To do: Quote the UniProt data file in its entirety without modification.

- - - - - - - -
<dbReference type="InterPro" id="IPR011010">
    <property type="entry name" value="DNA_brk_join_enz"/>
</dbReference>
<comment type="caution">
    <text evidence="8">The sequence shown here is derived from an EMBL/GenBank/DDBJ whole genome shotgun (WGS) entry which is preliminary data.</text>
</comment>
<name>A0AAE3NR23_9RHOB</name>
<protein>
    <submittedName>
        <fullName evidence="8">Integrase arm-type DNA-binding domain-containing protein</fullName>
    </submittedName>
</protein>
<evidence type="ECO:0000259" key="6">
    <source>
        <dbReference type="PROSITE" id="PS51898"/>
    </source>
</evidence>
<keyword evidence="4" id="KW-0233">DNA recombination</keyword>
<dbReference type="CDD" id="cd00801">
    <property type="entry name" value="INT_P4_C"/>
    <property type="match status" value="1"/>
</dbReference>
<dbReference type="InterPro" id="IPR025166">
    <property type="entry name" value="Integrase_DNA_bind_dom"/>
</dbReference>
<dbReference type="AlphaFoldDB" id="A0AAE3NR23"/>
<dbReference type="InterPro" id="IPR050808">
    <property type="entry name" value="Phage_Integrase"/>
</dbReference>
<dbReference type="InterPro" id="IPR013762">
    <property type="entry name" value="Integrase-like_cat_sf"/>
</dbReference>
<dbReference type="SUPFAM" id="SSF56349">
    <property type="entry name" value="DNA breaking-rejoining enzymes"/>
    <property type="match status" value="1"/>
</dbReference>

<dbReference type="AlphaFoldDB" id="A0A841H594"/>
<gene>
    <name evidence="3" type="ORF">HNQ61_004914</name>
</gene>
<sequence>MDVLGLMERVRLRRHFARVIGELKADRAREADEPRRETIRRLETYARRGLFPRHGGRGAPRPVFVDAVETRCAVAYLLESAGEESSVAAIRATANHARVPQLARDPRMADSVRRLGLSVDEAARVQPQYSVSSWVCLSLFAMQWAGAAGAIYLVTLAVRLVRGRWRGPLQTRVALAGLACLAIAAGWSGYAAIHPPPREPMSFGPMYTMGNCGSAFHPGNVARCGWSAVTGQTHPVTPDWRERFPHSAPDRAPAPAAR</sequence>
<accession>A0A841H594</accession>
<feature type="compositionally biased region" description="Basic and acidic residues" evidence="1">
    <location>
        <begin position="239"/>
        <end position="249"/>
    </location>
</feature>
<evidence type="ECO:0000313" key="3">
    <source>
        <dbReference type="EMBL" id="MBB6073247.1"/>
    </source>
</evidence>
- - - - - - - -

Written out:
<dbReference type="InterPro" id="IPR011010">
    <property type="entry name" value="DNA_brk_join_enz"/>
</dbReference>
<comment type="caution">
    <text evidence="8">The sequence shown here is derived from an EMBL/GenBank/DDBJ whole genome shotgun (WGS) entry which is preliminary data.</text>
</comment>
<name>A0AAE3NR23_9RHOB</name>
<protein>
    <submittedName>
        <fullName evidence="8">Integrase arm-type DNA-binding domain-containing protein</fullName>
    </submittedName>
</protein>
<evidence type="ECO:0000259" key="6">
    <source>
        <dbReference type="PROSITE" id="PS51898"/>
    </source>
</evidence>
<keyword evidence="4" id="KW-0233">DNA recombination</keyword>
<dbReference type="CDD" id="cd00801">
    <property type="entry name" value="INT_P4_C"/>
    <property type="match status" value="1"/>
</dbReference>
<dbReference type="InterPro" id="IPR025166">
    <property type="entry name" value="Integrase_DNA_bind_dom"/>
</dbReference>
<dbReference type="AlphaFoldDB" id="A0AAE3NR23"/>
<dbReference type="InterPro" id="IPR050808">
    <property type="entry name" value="Phage_Integrase"/>
</dbReference>
<dbReference type="InterPro" id="IPR013762">
    <property type="entry name" value="Integrase-like_cat_sf"/>
</dbReference>
<dbReference type="SUPFAM" id="SSF56349">
    <property type="entry name" value="DNA breaking-rejoining enzymes"/>
    <property type="match status" value="1"/>
</dbReference>

<dbReference type="AlphaFoldDB" id="A0A841H594"/>
<gene>
    <name evidence="3" type="ORF">HNQ61_004914</name>
</gene>
<sequence>MDVLGLMERVRLRRHFARVIGELKADRAREADEPRRETIRRLETYARRGLFPRHGGRGAPRPVFVDAVETRCAVAYLLESAGEESSVAAIRATANHARVPQLARDPRMADSVRRLGLSVDEAARVQPQYSVSSWVCLSLFAMQWAGAAGAIYLVTLAVRLVRGRWRGPLQTRVALAGLACLAIAAGWSGYAAIHPPPREPMSFGPMYTMGNCGSAFHPGNVARCGWSAVTGQTHPVTPDWRERFPHSAPDRAPAPAAR</sequence>
<accession>A0A841H594</accession>
<feature type="compositionally biased region" description="Basic and acidic residues" evidence="1">
    <location>
        <begin position="239"/>
        <end position="249"/>
    </location>
</feature>
<evidence type="ECO:0000313" key="3">
    <source>
        <dbReference type="EMBL" id="MBB6073247.1"/>
    </source>
</evidence>